To say that I’ve been stalking Dione Collection around Bangkok would be a bit of an understatement. Every time I see someone wearing with the clutch, I run up and talk to them. I was a very lucky girl one day when the lady I ran up to just so happened to be the designer herself. Win.
When I first saw the Dione clutch it was being carried by a blonde. I think it was the contrast of seeing such a traditional Thai print, being worn by such a western woman that had me instantly intrigued. After all, I myself am blonde and in love with everything Thai.
I learned from this initial encounter that Dione was made by a French designer and this had me totally hooked. Not only had I never before experienced the use of traditional Thai weaving outside of those “touristy” Thai handicraft markets/stores, but it wasn’t even being created by someone who was Thai. This was exciting. I needed to know the story behind Dione.
When I finally got the opportunity to sit down and have coffee with Clara, Dione’s founder and designer, it was a pretty good moment for me. I was basically going to drill her for all information regarding, what I later learned, was the clutch called “Alessandra” (said the French way, obviously).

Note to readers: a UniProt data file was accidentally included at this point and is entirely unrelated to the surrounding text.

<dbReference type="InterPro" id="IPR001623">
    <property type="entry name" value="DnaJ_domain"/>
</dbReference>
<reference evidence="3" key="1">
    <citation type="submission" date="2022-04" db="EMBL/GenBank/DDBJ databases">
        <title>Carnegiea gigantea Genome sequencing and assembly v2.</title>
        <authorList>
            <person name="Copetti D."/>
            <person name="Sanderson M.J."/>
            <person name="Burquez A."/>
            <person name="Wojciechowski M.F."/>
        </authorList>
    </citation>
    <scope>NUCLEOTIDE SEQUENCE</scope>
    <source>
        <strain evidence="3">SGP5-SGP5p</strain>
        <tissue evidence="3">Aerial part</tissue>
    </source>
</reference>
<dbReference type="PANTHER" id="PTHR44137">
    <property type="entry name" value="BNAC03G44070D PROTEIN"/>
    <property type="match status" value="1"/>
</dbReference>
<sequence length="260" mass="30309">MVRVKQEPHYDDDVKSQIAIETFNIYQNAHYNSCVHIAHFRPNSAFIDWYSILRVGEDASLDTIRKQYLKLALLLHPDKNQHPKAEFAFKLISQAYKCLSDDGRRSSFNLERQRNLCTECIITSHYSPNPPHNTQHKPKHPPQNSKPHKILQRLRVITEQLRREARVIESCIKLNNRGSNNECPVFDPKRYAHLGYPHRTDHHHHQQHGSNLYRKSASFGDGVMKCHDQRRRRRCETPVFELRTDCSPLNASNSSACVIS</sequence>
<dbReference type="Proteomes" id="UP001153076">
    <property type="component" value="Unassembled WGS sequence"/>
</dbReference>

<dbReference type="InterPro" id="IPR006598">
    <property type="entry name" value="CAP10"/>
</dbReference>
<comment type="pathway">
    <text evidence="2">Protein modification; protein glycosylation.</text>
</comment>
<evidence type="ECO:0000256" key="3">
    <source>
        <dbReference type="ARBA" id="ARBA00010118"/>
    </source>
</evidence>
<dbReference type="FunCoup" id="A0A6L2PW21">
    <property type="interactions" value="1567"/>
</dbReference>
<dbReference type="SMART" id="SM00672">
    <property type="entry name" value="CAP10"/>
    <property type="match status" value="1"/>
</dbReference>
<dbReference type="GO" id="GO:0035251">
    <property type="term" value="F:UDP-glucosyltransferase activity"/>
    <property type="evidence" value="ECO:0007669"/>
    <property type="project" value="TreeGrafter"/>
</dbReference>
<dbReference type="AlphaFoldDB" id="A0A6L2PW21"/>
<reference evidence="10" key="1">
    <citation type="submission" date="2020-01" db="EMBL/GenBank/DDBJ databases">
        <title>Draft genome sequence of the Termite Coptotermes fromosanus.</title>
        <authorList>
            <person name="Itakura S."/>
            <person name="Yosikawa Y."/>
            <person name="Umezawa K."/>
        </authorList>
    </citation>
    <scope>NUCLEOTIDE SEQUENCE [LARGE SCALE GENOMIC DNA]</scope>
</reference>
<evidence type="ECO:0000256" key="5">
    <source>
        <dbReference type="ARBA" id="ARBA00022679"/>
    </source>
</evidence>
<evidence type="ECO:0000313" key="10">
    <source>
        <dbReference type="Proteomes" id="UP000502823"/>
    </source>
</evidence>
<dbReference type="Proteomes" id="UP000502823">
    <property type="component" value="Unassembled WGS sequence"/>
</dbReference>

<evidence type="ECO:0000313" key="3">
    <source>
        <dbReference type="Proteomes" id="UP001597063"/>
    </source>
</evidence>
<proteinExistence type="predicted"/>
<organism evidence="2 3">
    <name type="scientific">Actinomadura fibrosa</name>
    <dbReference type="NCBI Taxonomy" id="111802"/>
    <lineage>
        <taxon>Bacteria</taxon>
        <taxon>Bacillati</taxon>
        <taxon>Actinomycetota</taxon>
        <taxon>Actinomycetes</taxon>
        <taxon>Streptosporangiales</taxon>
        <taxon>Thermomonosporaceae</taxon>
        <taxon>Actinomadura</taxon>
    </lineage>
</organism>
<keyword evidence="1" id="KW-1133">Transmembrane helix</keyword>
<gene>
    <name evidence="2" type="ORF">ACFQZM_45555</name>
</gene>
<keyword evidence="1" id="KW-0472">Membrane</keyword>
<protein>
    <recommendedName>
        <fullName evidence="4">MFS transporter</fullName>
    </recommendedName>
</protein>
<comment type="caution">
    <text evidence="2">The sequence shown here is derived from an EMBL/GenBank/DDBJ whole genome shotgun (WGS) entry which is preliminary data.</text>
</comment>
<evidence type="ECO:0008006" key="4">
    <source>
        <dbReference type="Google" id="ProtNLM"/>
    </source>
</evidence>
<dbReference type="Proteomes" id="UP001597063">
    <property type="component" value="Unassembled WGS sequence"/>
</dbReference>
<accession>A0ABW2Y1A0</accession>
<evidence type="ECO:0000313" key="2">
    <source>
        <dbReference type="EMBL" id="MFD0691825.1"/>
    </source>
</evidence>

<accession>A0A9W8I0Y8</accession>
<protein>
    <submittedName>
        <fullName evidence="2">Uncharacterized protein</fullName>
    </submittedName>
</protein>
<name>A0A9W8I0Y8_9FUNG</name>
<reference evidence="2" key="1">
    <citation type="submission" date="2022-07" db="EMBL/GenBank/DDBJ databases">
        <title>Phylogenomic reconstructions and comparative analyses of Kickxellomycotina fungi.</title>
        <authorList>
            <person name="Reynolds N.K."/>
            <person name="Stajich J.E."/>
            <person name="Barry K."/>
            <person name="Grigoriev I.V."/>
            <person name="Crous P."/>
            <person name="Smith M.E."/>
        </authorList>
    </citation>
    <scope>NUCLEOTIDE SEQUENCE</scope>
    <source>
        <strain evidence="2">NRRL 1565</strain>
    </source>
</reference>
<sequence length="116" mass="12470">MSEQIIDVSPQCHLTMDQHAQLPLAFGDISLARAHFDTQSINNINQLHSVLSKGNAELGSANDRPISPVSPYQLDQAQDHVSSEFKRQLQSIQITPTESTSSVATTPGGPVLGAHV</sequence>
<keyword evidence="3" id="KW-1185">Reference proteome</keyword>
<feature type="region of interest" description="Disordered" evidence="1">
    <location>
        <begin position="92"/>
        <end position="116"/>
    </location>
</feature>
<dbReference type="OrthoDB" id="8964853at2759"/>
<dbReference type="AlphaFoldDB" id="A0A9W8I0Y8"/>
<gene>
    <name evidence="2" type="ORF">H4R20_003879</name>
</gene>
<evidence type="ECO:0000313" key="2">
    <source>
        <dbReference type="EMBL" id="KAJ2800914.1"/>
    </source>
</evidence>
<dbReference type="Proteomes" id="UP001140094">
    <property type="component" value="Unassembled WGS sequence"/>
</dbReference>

The Alessandra clutch is created from what was originally a hand-woven blouse made by the Pwo-Karen tribe in the Sop-Moei district of Thailand. This rural community exists in the north west, next the river bordering Myanmar. To get there from Bangkok you first take a flight, then a car and then a tiny boat. It’s a mission. It’s utterly secluded.
In this village, the people hand weave their own blouses, which they wear until they are worn out. Clara described to me that they will typically weave about 20 in their lifetime, which makes this particular print both extremely special and very exclusive. Not only is this item very limited, but every step of the weaving process occurs within the village, including the thread making, dying and finally, the weaving. It doesn’t get more local than that.
In Bangkok, a modern city where tradition is seemingly forgotten, I find it truly refreshing to wear something so cultural, yet combined into a contemporary piece. When I hold the “Alessandra” clutch in my hands, I can literally feel the long hours spent creating the thread, dying it different colors and finally weaving it into this beautiful print.
To me, this isn’t just a clutch, but a symbol of a rich history that still exists in the rural parts of this country that I love. This bag represents a group of people who still live and breathe the traditions that are slowly being forgotten. This is why I love my Dione.
Shop Dione online here. They just launched a bag version that I am absolutely in love with too!
I also want to thank Pierre Blake for these amazing photos. Not only are you an epic food blogger (Pierre Ate It), but you’re a talented photographer too!
Blazer: Topshop – Watch: TW Steel – Clutch: Dione
Shoes: Converse – Skirt: H&M – Glasses: Ray Bans
Photos by Pierre Blake